I had been slipping a little when it comes to My Type of Music posts, so it feels good to be back on track, reviewing the covers for recent album releases on The FontFeed. Even though the concept of the music album may sound archaic to anyone under 30, it still is a valid form of art. The selection included in this episode proves that music – now as much as in the past – can be a powerful source of inspiration for beautiful, refreshing, challenging and most of all surprising artwork.
We start this episode with an astonishing example of typography mirroring the image. On Lažno Je, Lažno, Sve Što Je Tvoje the photograph of Serbian song goddess Saveta Jovanović shows uncanny parallels with the extra bold Didone features of Carousel used for her name. I have to confess shivers ran down my spine when it suddenly hit me that the designer paid tribute to Saveta’s bulbous hairdo with the bodacious ball terminals, while the delicate hairlines referenced the lush Mediterranean growth adorning the songstress’ legs. Rarely have I seen such astute typographic visualisation. Or as Nick Cooke would say, such hirsute typographic visualisation
Don’t let Eduardo Davidson’s pugilist pose mislead you. He’s not here to beat you up; the French title Le Frisson reveals that his intention is to send shivers through not merely your spine but all kinds of other body parts and appendages too. The Bauhaus-inspired extra bold modular display face, somewhat similar to Futura Black, match his chiseled body, while a skyline sans renders the artist’s name in proud, erect letters.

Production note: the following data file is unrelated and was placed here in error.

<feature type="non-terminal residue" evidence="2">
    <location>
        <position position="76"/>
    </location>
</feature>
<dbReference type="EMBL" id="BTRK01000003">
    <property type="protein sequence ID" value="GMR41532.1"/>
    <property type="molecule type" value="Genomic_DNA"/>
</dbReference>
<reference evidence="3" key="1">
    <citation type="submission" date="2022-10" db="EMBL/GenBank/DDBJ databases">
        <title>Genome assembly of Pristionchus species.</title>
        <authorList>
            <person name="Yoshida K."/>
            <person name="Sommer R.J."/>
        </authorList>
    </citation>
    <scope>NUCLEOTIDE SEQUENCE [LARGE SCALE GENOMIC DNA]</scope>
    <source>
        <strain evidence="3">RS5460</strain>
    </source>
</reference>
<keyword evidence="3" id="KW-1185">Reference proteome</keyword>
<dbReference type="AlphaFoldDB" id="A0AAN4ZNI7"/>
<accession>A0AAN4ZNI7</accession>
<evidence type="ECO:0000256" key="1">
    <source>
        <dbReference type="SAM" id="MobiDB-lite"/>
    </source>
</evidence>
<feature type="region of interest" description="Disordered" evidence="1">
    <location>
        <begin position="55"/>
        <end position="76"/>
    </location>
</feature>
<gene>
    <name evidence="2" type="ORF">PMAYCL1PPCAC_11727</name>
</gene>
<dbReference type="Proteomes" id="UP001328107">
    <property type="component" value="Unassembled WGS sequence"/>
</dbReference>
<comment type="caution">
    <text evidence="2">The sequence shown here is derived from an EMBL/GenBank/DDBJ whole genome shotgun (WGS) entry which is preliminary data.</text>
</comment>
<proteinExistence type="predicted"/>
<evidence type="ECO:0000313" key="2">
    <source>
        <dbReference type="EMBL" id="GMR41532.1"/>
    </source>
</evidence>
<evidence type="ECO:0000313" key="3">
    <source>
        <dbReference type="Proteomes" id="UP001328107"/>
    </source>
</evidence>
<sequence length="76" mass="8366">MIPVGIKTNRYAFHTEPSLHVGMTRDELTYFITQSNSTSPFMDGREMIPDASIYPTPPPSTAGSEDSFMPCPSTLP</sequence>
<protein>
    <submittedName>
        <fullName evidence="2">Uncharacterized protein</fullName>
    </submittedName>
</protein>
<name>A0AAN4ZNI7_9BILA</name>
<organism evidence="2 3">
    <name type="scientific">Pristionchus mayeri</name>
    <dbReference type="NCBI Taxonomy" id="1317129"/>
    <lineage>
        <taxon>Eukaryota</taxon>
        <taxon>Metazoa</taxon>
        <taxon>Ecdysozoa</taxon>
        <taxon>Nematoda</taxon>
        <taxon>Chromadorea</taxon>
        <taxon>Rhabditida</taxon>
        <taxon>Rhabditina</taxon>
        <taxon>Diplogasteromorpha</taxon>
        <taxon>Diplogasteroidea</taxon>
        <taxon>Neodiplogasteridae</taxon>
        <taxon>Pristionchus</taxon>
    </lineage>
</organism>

American stand-up comedian Murray Roman on the other hand says You Can’t Beat People Up and Have Them Say I Love You. He typographically counteracts the brutality of his premise with Windsor, whose delicate outline shapes and gently rounded serifs somehow soften the blows. His main trump card however is appearing to his opponents in kaleidoscopic vision, disorienting them so efficiently that they can’t beat him up in return. Thank God for acid!
Thank God for Mike Crain too, though the Karatist Preacher proves quite the contrary on his album cover. Apparently you can beat people up and have them say I love you, as long as you channel that violence to profess God’s Power! Witness how his mighty fist crushes the doubts of the non-believers! Witness how the geometric letter forms of Futura symbolise the righteousness of his calling! Witness how God’s power prevents people of Asian descent to be insulted by his use of “chop-sooey” typefaces!
The best way to avoid insensitive racial stereotyping is by carefully selecting a typeface that subtly references the desired script. Egytian bad-ass organist Sami Rageb successfully does so with a faux Indic face for Hyetti (Egyptian Music). But… wait a minute, they do use the Devanagari script in Egypt, don’t they?
To continue the Arabic theme – Romani folk singer Ljuba Aličić looks perfectly at ease amongst his harem women on Nema Više Harema. This album cover proves once and for all that you don’t really need Adobe Photoshop to produce convincing composite images. It is just a tool, just like scissors and glue, and the quality of the end result lies entirely in the capable hands of the designer. The curly details in Davida deftly suggest arabesque motifes. Univers Extra Black 85 is where Adrian Frutiger “goes to eleven” in his classic Modernist sans serif super family.